President Obama makes stop in Detroit to support key races

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DETROIT, Mich. -- President Obama made a  visit to Detroit, just days before election day.

A crowd of 6,000 people cheered for the president at Wayne State University where senate candidate Gary Peters went to school.

The event also supported candidate for governor, Mark Schauer. The president said that the democratic party is the only side of the aisle that has Michigan's best interests in mind.

"We got to let them know their vote matters. Their vote could decide whether 28 million American workers get the raise they deserve," said Obama.

The president said that it's because of democratic leaders that Michigan's auto industry is still alive, at a time when the state's largest industry was on the brink of bankruptcy.

"Over the past six months, our economy has grown at the fastest pace in more than 10 years. I don't have to tell you the auto industry that was on the brink of collapse is back on its feet, making better cars than ever, right here in Michigan," said Obama.

President Obama also reached out to women, who have been heavily courted by parties saying female workers are key to strengthening the economy,  and should be paid the same wage for the same work performed by men.

"Cynicism is a choice and hope is a better choice. Hopes. Hope is what defeated fascism. Hope is what gave young people the strength to march for civil rights and voting rights and gay rights and immigrant rights and women's rights," said Obama.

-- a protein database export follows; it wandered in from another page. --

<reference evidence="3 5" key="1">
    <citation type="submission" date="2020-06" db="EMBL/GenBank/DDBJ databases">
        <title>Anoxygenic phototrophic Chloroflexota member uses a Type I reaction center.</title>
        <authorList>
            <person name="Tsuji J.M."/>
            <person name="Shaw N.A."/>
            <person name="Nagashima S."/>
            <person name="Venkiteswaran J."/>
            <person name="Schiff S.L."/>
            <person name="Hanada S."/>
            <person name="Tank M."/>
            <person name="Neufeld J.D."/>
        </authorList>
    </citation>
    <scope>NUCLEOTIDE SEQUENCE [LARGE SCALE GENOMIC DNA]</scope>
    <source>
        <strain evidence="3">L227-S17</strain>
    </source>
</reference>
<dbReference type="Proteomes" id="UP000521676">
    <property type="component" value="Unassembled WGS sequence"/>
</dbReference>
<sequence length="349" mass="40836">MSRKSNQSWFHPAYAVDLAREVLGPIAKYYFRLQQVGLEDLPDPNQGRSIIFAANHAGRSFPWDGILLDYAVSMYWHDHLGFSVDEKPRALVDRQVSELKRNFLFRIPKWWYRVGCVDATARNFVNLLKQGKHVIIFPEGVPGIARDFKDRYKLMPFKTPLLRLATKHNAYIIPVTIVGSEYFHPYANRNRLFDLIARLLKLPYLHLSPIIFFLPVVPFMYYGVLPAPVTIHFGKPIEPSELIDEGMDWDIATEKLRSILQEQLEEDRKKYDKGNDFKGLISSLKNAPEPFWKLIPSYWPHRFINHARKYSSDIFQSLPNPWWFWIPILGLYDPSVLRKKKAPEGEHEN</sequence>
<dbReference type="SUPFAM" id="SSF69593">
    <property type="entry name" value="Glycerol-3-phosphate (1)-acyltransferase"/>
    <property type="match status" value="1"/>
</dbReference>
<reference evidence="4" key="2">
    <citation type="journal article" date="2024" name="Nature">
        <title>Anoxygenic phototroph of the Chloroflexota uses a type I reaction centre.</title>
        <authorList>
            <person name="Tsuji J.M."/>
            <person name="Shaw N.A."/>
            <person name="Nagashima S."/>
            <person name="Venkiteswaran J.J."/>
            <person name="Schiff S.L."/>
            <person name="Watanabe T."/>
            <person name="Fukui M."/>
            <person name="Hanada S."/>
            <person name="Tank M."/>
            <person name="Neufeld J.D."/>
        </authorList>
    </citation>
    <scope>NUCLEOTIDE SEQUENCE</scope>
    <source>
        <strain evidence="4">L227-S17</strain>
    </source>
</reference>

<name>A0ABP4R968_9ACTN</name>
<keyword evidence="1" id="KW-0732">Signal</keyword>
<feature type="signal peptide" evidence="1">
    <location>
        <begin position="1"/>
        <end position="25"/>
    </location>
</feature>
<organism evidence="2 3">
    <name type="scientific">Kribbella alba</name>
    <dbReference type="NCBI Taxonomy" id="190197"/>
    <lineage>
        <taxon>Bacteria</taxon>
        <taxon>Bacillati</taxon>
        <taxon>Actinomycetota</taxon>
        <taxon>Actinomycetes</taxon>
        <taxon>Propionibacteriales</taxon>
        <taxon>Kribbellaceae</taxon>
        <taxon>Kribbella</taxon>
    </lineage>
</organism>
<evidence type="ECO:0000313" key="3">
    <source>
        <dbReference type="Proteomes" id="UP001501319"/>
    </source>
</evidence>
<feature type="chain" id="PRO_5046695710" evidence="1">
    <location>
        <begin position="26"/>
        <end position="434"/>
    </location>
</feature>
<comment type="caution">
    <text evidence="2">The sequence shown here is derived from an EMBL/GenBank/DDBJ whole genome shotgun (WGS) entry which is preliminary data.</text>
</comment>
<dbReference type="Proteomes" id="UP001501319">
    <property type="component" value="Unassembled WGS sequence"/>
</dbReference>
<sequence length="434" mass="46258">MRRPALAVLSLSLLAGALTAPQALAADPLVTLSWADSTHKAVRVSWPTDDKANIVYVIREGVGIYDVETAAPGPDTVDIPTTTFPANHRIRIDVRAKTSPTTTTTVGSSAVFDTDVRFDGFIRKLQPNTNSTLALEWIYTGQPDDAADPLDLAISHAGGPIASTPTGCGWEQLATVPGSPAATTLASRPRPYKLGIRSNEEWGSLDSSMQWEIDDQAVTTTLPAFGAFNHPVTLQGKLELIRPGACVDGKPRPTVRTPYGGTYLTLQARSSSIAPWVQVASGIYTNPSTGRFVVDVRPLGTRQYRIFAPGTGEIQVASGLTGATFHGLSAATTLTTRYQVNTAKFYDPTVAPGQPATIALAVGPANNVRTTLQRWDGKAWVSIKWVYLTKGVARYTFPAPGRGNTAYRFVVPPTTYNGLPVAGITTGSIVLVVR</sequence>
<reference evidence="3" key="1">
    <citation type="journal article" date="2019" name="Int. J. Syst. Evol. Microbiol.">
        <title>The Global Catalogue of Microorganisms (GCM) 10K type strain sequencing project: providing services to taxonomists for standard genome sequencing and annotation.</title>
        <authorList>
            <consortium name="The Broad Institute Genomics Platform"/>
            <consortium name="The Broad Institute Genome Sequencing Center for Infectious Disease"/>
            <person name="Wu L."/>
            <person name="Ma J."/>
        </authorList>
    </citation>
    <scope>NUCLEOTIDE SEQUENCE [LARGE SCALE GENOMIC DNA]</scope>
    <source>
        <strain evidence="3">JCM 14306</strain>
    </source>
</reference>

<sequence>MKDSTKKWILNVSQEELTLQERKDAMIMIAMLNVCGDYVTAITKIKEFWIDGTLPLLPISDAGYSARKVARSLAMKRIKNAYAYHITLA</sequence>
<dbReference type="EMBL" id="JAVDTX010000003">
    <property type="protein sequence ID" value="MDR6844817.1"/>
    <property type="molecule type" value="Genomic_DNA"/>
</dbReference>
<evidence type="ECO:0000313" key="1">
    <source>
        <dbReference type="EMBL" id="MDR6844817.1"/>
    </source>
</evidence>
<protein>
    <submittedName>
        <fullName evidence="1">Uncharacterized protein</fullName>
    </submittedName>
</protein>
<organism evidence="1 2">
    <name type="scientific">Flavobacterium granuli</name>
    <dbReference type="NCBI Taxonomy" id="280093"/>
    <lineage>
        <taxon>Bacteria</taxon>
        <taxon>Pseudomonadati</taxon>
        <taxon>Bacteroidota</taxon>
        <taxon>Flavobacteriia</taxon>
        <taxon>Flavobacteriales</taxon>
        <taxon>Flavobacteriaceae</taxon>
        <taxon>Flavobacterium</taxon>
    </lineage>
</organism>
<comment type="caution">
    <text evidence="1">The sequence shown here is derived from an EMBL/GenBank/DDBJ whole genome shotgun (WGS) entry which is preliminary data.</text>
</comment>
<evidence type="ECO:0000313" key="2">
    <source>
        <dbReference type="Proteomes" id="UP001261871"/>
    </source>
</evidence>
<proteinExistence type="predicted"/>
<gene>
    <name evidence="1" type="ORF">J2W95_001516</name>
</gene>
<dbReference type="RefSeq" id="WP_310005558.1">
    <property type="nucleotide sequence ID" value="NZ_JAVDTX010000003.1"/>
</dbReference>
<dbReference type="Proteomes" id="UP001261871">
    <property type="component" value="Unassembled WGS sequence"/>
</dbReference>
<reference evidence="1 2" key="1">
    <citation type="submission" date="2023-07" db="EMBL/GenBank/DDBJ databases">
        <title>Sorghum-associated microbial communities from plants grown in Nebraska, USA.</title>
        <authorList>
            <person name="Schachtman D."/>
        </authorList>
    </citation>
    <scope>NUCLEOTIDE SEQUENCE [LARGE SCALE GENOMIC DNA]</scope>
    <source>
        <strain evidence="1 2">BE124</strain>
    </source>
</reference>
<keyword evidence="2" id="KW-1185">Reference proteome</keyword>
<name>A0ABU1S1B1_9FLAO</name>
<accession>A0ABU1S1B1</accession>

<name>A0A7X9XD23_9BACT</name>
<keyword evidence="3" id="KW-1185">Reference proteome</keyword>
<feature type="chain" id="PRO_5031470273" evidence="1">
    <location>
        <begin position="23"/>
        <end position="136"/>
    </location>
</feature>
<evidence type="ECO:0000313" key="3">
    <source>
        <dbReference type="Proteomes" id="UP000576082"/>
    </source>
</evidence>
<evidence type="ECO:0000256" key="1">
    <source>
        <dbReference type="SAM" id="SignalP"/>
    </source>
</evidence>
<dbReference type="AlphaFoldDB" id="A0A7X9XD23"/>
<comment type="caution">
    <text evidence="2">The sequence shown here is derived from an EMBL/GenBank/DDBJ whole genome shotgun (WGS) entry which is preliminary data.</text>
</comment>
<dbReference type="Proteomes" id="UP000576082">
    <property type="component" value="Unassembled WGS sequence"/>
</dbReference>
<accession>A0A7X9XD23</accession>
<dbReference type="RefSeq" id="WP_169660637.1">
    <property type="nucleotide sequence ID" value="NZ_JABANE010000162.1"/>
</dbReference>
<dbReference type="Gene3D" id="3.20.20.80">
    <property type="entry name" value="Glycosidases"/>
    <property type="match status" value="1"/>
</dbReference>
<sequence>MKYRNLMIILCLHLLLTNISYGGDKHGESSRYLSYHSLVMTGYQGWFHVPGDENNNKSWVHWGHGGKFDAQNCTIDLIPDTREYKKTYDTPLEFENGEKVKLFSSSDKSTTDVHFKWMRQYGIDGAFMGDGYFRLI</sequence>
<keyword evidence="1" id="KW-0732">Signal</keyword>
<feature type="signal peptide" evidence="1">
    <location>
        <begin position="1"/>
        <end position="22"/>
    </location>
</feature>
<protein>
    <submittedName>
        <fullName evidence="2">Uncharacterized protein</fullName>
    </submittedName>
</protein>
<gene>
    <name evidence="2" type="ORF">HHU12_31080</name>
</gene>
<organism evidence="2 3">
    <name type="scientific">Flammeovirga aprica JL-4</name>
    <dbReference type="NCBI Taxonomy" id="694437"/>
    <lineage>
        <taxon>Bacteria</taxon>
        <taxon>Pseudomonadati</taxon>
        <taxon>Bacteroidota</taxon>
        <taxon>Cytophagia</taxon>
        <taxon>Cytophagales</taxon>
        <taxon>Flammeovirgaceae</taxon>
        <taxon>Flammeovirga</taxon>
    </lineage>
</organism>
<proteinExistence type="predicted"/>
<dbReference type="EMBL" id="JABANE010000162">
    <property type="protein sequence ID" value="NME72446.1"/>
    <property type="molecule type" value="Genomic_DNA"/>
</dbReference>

The president said voting for democrats means investing in leaders who will stand up for the middle class by putting more funding into education and health care.

"Hope that there are better days ahead. Hope that we can rebuild our middle class and pass on to our kids something better. That's what built America. That's what the Motor City is all about. That's what built Michigan. Our best days are still ahead," said Obama.

President Obama then called supporters to action by saying their support isn't enough, and asked those in attendance to knock on doors and encourage friends and family to get out to the poles on Tuesday.

"Some of you know I started as community organizer and when I talked to people in the community the first thing say was why do you give up your power? They'd say what do you mean? And I'd say if you don't bother vote, you sit around and complain. But complaining and not voting is just giving up your power," said Obama.

Meantime, The Michigan Republican Party took its candidates across the state this weekend, calling it the "Comeback State" bus tour.

The event hit the road on Saturday morning in Lansing, making its way west and stopping in Portage, Holland and Grand Rapids, among several other cities.

U.S. Senate candidate Terri Lynn Land joined the tour, along with Secretary of State Ruth Johnson, Attorney General Bill Schuette and Lieutenant Governor Brian Calley.

"We're having a great turnout effort. You heard the numbers, four million contacts, far beyond prior years. It shows how excited republicans are to get out and vote," said Governor Snyder.

Polling aggregator Real Clear Politics shows the race between Snyder and Schauer is within three points.

In the race for U.S. Senate, democratic congressman Gary Peters leads Terri Lynn Land by an average of about 12 points.

 

 

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